Natural order

Our brief was to retain the existing collection and support the Museum curatorial team to re-tell the stories around it, to reflect the shift in understanding of the climate emergency and social history of the gallery’s visitors. All on a short timeline with a shoestring budget!

Our first action was a thorough audit of the gallery collection, furniture, and narrative with the client team. From this we agreed what content and product to reuse or repurpose, and how this could feed into a coherent concept and vision. As many of the displays were remaining and large conditioned cases were not viable to re-locate we worked with the client team to develop a comfortable visitor journey and interpretation plan. Our graphic approach reflects the museum’s heritage value whilst respecting the organisation as the modern scientific establishment it is.

We developed a design strategy with four key principles: less is actually more, material is the message, naturally inclusive and active, and always sharing and learning.

Less is actually more

By taking out a large fibreglass piece we created better views across the space and allowed existing impact pieces more prominence. The fibreglass model was given away to a local organisation and so diverted from landfill. Working with the client team’s network to ensure re-use maximised their positive impact socially and environmentally.

Material is the message

As part of our design process, we thoroughly considered the purpose and credentials of each addition, materials were key to telling the story. Structural ‘fins’ made from reclaimed timber and recycled paint both came from local social enterprise businesses and for new applications we used robust materials like recyclable mono-material Eco-mesh and pvc free vinyl to maintain lifespan.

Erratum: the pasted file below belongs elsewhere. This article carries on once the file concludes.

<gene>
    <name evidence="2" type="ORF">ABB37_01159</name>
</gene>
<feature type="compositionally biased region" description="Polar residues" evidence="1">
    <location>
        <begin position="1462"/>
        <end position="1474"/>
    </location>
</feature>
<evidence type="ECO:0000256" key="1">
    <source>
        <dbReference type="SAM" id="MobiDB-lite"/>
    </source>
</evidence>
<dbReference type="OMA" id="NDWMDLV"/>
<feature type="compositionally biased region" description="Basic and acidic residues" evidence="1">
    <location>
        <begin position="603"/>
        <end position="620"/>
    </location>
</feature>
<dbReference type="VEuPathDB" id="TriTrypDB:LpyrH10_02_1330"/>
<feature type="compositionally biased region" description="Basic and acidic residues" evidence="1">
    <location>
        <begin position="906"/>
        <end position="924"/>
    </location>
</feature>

We also maximised the re-use of existing structures to minimise embodied carbon impact by re-locating and re-dressing rather than producing new. The interpretation narrative was improved with new, easily updatable section intro panels and flexible slide stands for labels. This means future updates will be low impact and low cost.

Naturally inclusive and active
We introduced key interventions such as a kids activity area made locally with 100% recycled post-consumer plastic. This was made from spools left over from fabric trade. We also designed the all-new kids’ game ‘whose poo’ to re-invigorate a dark and under used corner and provide fun and engaging education around one of the most important biological functions. Sourcing locally ensured money, work and knowledge remained in the area and carbon emissions from transport were minimised.

We also installed a brand-adjacent set of campaign banners to raise awareness around global environmental and social issues. These were designed, in stark contrast to the vibrant, warm colours of the gallery, in mono black and white to invoke a more serious tone around environmental issues.

Always sharing and learning

We worked closely with Useful Projects to measure the carbon impact of the refit. The total carbon footprint was 2.3t CO2 and Thomas.Matthews saved 1.53t CO2 through good design decisions – a 40% overall carbon saving.
The report is already being used within Leeds Museums as a baseline and sharing the results will allow other museum services in the UK to compare like-for-like exhibition projects. Smaller refits are often done on a shoestring and so measurements from national museum projects don’t necessarily relate.

This project is truly sustainable from start to finish.

The Herbarium Cafe
The cafe represented a great opportunity to display the hidden botanical gems of the museum. We closely collaborated with the museum curators Clare Brown and Rebecca Machin to dig into the museum archives and pick a beautiful selection that came to life in a form of a unique bespoke pattern. We used it around the space bringing walls to live with wallpaper and supergraphics. The Café Herbarium is currently under works and will be ready to view soon.